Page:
I promise not to discuss COVID-19 in detail in this post. The latest deluge of heated legal action around the pandemic may make many more people sicker than the virus itself. So, let’s talk about a different past disaster.
Believe it or not, eight years after Hurricane Sandy’s winds hit New Jersey, they’re still drowning in the state’s court system. Recently, the Appeals Chamber upheld a multimillion-dollar ruling against an insurance brokerage for failing to provide proper advice about storm coverage before Sandy. And while I just promised not to focus on what you know, the truth is that after any disaster, when companies learn they don’t have coverage, insurance professionals have a huge point of interest on their back. So, I’m expecting a flurry of mediator liability lawsuits related to the pandemic, starting with “I didn’t know we had a virus exclusion.”
Sandy’s final decision is Wakefern Food Corp. v. Lexington Insurance Companywhich you can access over here. The wkvern The facts are straightforward. Wakefern owns Shop-Rite supermarkets. The organization has hired two brokers, BWD Group and Associated Agencies, to help advise on risk management, explain coverage, and establish appropriate policies.
To save money, Wakefern wanted to keep discounts low under their proprietary policies. But when renewal time began in 2012, then-affiliated FM affiliate Wakefern offered coverage that included an increased premium, and a deductible increase per location (from $10,000 to $100,000), based on Wakefern’s loss experience. The people of Wakefern asked brokers for other quotes.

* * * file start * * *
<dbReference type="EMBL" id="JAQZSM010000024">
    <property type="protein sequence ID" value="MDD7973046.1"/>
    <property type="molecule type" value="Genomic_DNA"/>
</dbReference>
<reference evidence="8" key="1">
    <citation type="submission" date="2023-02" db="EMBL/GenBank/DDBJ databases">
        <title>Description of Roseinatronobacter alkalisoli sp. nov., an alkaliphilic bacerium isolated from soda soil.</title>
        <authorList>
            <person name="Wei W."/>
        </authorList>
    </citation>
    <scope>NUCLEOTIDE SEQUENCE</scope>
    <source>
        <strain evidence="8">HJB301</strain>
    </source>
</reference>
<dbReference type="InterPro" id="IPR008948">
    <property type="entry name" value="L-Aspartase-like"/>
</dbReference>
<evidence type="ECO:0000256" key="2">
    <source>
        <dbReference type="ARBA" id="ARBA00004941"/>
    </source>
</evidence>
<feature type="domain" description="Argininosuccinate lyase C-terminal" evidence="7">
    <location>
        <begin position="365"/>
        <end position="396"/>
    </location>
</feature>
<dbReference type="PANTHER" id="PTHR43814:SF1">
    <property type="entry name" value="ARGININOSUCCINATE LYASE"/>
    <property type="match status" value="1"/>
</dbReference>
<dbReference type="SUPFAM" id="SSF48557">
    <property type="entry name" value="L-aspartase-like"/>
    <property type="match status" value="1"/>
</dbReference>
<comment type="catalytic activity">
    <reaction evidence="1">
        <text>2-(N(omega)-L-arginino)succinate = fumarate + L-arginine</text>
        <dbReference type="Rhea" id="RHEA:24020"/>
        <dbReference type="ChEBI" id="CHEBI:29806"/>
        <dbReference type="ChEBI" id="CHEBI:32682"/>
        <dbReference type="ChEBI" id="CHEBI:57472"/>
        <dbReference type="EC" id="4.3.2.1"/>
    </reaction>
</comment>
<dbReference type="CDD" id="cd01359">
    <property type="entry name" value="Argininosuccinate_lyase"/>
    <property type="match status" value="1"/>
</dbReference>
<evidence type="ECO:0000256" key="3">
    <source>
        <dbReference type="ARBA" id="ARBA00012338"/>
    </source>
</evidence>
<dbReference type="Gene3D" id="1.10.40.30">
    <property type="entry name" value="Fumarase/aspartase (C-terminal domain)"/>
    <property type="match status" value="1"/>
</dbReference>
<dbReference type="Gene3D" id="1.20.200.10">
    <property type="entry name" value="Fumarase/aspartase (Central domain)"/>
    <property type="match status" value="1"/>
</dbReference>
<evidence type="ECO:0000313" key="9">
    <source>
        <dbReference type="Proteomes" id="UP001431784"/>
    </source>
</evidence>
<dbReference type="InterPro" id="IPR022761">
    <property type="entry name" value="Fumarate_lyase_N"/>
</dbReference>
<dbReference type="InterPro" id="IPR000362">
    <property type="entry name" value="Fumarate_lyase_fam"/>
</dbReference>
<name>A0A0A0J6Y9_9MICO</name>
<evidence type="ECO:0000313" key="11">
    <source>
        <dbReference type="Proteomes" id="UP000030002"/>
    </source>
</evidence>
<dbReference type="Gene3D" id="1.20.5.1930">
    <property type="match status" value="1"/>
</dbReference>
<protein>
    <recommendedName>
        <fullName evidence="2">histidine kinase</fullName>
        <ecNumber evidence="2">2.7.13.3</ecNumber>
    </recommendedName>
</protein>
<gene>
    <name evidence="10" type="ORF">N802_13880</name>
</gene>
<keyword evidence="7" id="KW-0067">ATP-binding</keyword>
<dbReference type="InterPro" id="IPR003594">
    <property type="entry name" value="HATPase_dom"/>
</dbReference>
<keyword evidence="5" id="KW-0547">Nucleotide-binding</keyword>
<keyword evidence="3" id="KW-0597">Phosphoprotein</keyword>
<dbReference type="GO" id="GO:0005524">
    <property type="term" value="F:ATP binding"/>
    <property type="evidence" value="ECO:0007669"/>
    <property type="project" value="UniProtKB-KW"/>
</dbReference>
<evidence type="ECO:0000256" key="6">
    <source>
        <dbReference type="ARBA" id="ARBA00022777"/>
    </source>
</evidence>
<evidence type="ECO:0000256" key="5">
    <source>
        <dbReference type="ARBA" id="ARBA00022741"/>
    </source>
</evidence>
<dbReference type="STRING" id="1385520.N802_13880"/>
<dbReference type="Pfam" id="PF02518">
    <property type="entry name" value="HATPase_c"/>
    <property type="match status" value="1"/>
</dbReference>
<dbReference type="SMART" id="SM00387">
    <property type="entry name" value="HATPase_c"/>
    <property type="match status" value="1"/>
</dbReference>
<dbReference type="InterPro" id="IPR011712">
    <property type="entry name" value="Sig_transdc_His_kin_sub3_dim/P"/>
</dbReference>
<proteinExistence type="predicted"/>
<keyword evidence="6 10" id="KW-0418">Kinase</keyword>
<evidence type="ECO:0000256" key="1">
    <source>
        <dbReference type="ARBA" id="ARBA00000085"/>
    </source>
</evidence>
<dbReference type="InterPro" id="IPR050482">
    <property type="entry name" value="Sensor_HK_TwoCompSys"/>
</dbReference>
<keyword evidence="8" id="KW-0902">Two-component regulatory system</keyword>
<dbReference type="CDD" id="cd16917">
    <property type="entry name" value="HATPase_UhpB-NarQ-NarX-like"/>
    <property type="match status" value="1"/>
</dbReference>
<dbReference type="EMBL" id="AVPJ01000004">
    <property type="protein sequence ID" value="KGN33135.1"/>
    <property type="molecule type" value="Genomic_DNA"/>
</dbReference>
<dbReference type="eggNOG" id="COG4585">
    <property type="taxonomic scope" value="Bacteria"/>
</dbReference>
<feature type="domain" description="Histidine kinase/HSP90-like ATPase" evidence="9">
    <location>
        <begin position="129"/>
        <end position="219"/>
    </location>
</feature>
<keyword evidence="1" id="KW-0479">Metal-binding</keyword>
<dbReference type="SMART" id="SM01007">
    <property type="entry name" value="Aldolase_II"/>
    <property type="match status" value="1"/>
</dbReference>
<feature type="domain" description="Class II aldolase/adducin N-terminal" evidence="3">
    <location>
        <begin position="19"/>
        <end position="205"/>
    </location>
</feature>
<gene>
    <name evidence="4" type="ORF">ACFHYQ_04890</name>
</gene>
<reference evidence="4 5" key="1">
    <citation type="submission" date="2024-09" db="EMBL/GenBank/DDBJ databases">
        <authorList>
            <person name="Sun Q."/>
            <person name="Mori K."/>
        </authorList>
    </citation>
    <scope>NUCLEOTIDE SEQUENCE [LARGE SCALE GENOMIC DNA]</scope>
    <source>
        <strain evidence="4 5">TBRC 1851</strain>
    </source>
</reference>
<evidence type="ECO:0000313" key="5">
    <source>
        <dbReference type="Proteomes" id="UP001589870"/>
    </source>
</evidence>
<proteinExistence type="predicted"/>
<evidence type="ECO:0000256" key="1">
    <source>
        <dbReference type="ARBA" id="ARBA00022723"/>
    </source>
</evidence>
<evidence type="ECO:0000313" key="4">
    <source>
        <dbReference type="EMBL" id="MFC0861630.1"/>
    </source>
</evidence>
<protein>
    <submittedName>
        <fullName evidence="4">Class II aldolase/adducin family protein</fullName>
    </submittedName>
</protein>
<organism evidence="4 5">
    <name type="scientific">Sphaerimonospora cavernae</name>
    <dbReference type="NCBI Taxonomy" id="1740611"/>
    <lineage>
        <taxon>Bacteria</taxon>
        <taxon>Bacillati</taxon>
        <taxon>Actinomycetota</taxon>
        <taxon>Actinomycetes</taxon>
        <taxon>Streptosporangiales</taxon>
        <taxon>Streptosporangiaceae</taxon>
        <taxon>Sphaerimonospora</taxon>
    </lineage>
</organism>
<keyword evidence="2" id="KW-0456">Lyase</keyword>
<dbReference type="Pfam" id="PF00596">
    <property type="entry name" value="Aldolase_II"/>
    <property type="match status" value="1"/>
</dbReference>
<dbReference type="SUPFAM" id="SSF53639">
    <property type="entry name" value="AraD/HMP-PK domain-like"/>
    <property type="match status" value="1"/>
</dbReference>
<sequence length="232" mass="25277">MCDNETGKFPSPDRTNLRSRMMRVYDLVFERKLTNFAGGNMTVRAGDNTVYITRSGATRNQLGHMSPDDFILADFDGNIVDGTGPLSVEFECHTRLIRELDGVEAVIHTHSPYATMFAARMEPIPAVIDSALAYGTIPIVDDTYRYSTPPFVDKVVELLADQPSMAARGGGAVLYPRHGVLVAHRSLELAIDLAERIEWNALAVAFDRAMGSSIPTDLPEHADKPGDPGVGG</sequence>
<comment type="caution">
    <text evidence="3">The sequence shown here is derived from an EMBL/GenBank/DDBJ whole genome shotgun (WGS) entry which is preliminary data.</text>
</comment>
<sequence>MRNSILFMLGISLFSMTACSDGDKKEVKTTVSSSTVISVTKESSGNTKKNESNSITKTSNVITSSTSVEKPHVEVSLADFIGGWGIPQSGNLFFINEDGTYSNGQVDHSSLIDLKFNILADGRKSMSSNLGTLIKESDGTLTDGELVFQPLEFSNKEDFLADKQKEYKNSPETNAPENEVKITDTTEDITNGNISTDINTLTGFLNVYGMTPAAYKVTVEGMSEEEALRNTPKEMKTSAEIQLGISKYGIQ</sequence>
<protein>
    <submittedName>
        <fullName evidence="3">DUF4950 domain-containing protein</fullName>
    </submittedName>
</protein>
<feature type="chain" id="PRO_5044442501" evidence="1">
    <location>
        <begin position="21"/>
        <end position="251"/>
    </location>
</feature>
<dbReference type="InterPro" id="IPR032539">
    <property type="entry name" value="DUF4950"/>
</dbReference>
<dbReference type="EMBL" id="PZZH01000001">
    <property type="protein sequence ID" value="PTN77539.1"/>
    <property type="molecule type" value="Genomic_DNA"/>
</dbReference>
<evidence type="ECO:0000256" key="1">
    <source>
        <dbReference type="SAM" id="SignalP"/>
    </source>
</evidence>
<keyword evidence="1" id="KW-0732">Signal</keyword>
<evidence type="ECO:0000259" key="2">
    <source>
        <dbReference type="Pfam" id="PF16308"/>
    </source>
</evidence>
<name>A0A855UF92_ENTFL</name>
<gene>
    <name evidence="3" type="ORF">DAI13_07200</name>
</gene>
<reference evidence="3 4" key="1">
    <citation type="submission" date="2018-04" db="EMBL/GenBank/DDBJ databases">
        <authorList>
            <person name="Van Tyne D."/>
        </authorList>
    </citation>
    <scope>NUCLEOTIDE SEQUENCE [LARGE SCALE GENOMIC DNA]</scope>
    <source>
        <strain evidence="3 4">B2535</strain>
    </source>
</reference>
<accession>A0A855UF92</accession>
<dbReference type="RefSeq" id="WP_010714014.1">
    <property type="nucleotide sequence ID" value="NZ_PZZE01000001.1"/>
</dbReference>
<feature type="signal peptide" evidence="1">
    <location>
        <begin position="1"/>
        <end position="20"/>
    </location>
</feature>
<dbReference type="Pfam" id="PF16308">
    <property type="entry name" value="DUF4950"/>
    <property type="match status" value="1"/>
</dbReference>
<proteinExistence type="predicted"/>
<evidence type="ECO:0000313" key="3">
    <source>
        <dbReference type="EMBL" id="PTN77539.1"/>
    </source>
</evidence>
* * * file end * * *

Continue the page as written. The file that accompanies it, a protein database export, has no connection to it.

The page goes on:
In the end, Wakefern brokers offered two options. First, the renewal with Affiliated FM at a cost of $5.8 million. Second, a program through Lexington Corporation (AIG) at a cost of $4.6 million.
Wakefern chose the least expensive option, by AIG.
Unfortunately, unlike the FM affiliate program, AIG had a “named storm deductible” of 2% of each site’s total insured value. When the policies were binding, brokers did not explain the significance of the named storm discount, or how it works. Since Sandy was a definite storm, I think you can see where this is headed.
A word here about the so-called storm discounts. The difference between a regular discount and a named storm discount is that regular discounts are usually a flat dollar rate (as in “$10,000 per time deductible”) while the named storm discount is expressed as a percentage of the risk value. This usually results in a higher deductible in the event of a loss, but the trade-off is that the policyholder gets an affordable policy. Of course, sometimes you get what you pay for…
There’s a saying in baseball that when you’re not ready on the field, the ball will always find you. About a month after the coverage went live, Sandy had devastating results. 150 stores in Wakefern were affected. Many lost all their goods.
Wakefern has filed a claim with AIG for $55.4 million in losses. AIG paid only $24 million, due to the cuts caused by the specific storm of the discount. Wakefern was not happy, and sued AIG and the brokers. AIG and Associated settled with Wakefern, but BWD chose to roll the dice with a jury. Unfortunately for BWD, the jury sided with Wakefern on the issue of BWD’s professional negligence, returning the plaintiff’s ruling about $11 million, plus more than $1 million in interest.